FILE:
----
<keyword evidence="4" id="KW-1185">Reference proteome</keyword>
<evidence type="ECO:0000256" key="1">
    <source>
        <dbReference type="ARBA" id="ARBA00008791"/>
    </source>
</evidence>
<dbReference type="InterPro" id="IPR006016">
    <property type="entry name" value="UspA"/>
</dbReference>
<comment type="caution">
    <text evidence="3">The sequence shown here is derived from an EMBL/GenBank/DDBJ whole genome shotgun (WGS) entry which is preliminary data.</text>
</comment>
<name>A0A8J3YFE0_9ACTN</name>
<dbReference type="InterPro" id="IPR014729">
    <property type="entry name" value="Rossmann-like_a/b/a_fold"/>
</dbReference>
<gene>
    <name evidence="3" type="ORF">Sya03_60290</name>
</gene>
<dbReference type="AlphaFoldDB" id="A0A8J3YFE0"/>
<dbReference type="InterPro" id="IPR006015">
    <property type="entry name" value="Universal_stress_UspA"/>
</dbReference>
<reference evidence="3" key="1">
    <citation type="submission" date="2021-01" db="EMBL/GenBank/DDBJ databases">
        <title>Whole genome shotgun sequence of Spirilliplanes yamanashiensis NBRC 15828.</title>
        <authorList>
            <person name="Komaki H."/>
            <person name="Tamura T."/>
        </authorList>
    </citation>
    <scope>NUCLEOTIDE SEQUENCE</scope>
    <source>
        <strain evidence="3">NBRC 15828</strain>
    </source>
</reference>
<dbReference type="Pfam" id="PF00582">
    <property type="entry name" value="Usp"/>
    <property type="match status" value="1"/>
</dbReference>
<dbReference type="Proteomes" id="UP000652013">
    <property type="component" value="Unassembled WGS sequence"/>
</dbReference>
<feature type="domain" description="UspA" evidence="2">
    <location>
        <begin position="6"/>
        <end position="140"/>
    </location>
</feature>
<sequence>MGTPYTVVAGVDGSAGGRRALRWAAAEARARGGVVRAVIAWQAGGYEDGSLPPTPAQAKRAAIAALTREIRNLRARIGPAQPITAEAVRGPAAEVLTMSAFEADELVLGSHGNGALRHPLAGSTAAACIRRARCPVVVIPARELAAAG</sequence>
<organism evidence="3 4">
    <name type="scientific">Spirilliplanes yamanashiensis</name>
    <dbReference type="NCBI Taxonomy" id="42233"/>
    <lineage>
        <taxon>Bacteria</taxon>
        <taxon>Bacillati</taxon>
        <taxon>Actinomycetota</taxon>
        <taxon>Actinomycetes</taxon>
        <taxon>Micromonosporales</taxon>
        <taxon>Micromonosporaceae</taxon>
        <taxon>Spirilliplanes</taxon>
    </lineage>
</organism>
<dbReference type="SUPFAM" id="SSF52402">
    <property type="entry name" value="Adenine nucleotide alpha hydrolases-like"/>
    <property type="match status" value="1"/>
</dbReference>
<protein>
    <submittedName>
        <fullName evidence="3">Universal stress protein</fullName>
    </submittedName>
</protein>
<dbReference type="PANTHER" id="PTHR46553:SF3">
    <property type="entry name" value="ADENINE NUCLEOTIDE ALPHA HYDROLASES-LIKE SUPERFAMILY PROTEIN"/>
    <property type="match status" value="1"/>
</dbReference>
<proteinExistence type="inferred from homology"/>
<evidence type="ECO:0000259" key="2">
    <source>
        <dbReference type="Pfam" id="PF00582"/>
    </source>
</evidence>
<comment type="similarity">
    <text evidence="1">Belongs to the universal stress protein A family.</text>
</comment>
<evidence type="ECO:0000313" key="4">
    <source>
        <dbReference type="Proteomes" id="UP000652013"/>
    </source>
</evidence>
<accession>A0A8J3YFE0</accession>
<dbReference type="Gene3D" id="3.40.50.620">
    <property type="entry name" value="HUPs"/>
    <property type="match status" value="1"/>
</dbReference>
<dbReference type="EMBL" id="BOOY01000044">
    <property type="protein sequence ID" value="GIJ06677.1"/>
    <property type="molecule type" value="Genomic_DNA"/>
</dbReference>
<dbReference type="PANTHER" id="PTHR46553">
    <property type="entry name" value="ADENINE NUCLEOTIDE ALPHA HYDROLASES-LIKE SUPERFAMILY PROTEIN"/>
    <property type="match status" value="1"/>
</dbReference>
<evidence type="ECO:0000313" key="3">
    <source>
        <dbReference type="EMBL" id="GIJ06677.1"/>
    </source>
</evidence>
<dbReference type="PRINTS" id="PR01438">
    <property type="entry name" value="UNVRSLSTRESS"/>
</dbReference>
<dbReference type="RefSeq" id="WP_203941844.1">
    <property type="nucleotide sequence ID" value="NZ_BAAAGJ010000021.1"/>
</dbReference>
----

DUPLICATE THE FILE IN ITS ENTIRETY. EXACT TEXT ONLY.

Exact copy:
<keyword evidence="4" id="KW-1185">Reference proteome</keyword>
<evidence type="ECO:0000256" key="1">
    <source>
        <dbReference type="ARBA" id="ARBA00008791"/>
    </source>
</evidence>
<dbReference type="InterPro" id="IPR006016">
    <property type="entry name" value="UspA"/>
</dbReference>
<comment type="caution">
    <text evidence="3">The sequence shown here is derived from an EMBL/GenBank/DDBJ whole genome shotgun (WGS) entry which is preliminary data.</text>
</comment>
<name>A0A8J3YFE0_9ACTN</name>
<dbReference type="InterPro" id="IPR014729">
    <property type="entry name" value="Rossmann-like_a/b/a_fold"/>
</dbReference>
<gene>
    <name evidence="3" type="ORF">Sya03_60290</name>
</gene>
<dbReference type="AlphaFoldDB" id="A0A8J3YFE0"/>
<dbReference type="InterPro" id="IPR006015">
    <property type="entry name" value="Universal_stress_UspA"/>
</dbReference>
<reference evidence="3" key="1">
    <citation type="submission" date="2021-01" db="EMBL/GenBank/DDBJ databases">
        <title>Whole genome shotgun sequence of Spirilliplanes yamanashiensis NBRC 15828.</title>
        <authorList>
            <person name="Komaki H."/>
            <person name="Tamura T."/>
        </authorList>
    </citation>
    <scope>NUCLEOTIDE SEQUENCE</scope>
    <source>
        <strain evidence="3">NBRC 15828</strain>
    </source>
</reference>
<dbReference type="Pfam" id="PF00582">
    <property type="entry name" value="Usp"/>
    <property type="match status" value="1"/>
</dbReference>
<dbReference type="Proteomes" id="UP000652013">
    <property type="component" value="Unassembled WGS sequence"/>
</dbReference>
<feature type="domain" description="UspA" evidence="2">
    <location>
        <begin position="6"/>
        <end position="140"/>
    </location>
</feature>
<sequence>MGTPYTVVAGVDGSAGGRRALRWAAAEARARGGVVRAVIAWQAGGYEDGSLPPTPAQAKRAAIAALTREIRNLRARIGPAQPITAEAVRGPAAEVLTMSAFEADELVLGSHGNGALRHPLAGSTAAACIRRARCPVVVIPARELAAAG</sequence>
<organism evidence="3 4">
    <name type="scientific">Spirilliplanes yamanashiensis</name>
    <dbReference type="NCBI Taxonomy" id="42233"/>
    <lineage>
        <taxon>Bacteria</taxon>
        <taxon>Bacillati</taxon>
        <taxon>Actinomycetota</taxon>
        <taxon>Actinomycetes</taxon>
        <taxon>Micromonosporales</taxon>
        <taxon>Micromonosporaceae</taxon>
        <taxon>Spirilliplanes</taxon>
    </lineage>
</organism>
<dbReference type="SUPFAM" id="SSF52402">
    <property type="entry name" value="Adenine nucleotide alpha hydrolases-like"/>
    <property type="match status" value="1"/>
</dbReference>
<protein>
    <submittedName>
        <fullName evidence="3">Universal stress protein</fullName>
    </submittedName>
</protein>
<dbReference type="PANTHER" id="PTHR46553:SF3">
    <property type="entry name" value="ADENINE NUCLEOTIDE ALPHA HYDROLASES-LIKE SUPERFAMILY PROTEIN"/>
    <property type="match status" value="1"/>
</dbReference>
<proteinExistence type="inferred from homology"/>
<evidence type="ECO:0000259" key="2">
    <source>
        <dbReference type="Pfam" id="PF00582"/>
    </source>
</evidence>
<comment type="similarity">
    <text evidence="1">Belongs to the universal stress protein A family.</text>
</comment>
<evidence type="ECO:0000313" key="4">
    <source>
        <dbReference type="Proteomes" id="UP000652013"/>
    </source>
</evidence>
<accession>A0A8J3YFE0</accession>
<dbReference type="Gene3D" id="3.40.50.620">
    <property type="entry name" value="HUPs"/>
    <property type="match status" value="1"/>
</dbReference>
<dbReference type="EMBL" id="BOOY01000044">
    <property type="protein sequence ID" value="GIJ06677.1"/>
    <property type="molecule type" value="Genomic_DNA"/>
</dbReference>
<dbReference type="PANTHER" id="PTHR46553">
    <property type="entry name" value="ADENINE NUCLEOTIDE ALPHA HYDROLASES-LIKE SUPERFAMILY PROTEIN"/>
    <property type="match status" value="1"/>
</dbReference>
<evidence type="ECO:0000313" key="3">
    <source>
        <dbReference type="EMBL" id="GIJ06677.1"/>
    </source>
</evidence>
<dbReference type="PRINTS" id="PR01438">
    <property type="entry name" value="UNVRSLSTRESS"/>
</dbReference>
<dbReference type="RefSeq" id="WP_203941844.1">
    <property type="nucleotide sequence ID" value="NZ_BAAAGJ010000021.1"/>
</dbReference>